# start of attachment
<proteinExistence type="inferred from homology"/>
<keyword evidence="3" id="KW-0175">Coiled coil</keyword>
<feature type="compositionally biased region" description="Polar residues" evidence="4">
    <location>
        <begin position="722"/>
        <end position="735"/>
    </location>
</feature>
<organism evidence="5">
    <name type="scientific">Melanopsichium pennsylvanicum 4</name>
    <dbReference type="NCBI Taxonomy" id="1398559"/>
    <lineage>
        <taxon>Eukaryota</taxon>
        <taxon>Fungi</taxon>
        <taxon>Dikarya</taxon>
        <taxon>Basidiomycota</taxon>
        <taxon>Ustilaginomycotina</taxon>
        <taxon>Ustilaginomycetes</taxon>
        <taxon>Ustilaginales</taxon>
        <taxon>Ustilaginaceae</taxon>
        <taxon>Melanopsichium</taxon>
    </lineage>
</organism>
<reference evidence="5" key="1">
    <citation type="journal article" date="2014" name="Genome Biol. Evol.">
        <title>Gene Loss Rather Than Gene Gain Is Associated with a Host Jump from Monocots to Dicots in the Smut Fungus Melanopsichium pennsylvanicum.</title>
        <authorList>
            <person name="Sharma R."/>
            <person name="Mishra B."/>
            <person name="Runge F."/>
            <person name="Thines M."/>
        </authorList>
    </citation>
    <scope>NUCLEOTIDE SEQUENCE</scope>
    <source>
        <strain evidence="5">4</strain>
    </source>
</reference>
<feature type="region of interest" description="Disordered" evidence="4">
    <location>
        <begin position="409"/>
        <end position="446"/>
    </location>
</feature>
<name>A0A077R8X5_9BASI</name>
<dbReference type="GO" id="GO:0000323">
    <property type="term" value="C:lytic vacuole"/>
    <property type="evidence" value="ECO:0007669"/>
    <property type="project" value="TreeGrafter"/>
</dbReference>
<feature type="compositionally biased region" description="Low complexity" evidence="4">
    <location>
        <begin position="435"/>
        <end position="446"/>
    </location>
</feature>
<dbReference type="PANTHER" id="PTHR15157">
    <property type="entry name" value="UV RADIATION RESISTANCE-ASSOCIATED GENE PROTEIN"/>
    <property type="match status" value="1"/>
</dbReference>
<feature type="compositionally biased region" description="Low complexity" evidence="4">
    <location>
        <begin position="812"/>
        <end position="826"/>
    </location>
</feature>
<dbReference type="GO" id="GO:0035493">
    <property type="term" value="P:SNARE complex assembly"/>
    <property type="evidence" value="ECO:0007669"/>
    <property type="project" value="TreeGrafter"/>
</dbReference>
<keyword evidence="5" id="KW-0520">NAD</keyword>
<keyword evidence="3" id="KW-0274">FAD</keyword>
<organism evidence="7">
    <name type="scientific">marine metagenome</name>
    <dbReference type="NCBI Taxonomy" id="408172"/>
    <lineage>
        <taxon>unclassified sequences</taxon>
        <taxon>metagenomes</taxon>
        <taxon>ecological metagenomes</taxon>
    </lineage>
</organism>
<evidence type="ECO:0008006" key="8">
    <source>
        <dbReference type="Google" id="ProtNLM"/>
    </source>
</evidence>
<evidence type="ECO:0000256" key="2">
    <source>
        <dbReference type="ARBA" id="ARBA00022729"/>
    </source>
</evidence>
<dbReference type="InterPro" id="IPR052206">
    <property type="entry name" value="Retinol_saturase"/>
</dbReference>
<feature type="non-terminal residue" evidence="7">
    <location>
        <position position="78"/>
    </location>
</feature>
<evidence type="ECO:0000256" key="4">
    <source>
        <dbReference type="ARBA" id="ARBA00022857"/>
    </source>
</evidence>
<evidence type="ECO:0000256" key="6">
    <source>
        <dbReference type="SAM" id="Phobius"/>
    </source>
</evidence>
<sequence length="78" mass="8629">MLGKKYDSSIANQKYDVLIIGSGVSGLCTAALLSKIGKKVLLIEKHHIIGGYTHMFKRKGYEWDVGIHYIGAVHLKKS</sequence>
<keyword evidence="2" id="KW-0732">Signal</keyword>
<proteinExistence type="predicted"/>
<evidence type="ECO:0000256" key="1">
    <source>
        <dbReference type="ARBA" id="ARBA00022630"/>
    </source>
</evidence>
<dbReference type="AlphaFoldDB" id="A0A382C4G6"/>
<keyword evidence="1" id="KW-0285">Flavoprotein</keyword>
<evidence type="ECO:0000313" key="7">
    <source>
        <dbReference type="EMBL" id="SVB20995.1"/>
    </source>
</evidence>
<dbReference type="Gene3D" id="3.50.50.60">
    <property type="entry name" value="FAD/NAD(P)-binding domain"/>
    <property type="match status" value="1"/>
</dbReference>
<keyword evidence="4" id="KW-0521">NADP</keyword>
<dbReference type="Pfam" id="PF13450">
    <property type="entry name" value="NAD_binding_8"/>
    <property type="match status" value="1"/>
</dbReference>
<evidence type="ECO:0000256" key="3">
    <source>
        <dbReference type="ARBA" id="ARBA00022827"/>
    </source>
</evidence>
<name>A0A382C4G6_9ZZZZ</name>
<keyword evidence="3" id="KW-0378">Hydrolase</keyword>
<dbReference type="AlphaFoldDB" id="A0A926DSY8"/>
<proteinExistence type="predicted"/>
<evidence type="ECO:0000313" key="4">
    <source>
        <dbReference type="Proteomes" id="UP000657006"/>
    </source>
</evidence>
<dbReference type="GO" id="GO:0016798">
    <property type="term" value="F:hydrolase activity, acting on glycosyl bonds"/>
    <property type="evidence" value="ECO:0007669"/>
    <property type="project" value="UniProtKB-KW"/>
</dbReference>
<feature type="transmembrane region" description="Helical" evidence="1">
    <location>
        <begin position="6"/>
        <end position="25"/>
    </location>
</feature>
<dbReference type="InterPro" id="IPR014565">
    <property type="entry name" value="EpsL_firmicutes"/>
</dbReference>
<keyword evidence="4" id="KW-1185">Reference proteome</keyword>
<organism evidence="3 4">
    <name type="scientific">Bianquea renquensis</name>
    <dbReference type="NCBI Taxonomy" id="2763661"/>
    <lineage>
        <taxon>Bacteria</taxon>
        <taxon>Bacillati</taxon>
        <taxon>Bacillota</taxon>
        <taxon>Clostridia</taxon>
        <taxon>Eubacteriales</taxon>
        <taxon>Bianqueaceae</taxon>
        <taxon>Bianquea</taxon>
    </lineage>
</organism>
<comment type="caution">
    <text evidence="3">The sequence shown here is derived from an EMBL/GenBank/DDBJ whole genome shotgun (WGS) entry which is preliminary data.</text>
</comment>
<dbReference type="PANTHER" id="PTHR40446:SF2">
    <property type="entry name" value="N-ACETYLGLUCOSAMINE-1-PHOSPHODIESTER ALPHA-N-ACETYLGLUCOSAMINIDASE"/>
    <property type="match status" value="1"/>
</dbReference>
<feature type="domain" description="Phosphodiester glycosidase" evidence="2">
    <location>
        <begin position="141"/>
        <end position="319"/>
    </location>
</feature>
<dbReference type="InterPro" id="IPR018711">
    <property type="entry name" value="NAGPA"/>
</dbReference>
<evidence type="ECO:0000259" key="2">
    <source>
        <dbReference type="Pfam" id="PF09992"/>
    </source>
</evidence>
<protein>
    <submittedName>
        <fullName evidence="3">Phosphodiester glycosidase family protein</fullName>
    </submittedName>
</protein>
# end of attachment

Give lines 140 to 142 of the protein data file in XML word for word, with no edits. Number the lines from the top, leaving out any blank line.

<name>A0A382C4G6_9ZZZZ</name>
<keyword evidence="3" id="KW-0378">Hydrolase</keyword>
<dbReference type="AlphaFoldDB" id="A0A926DSY8"/>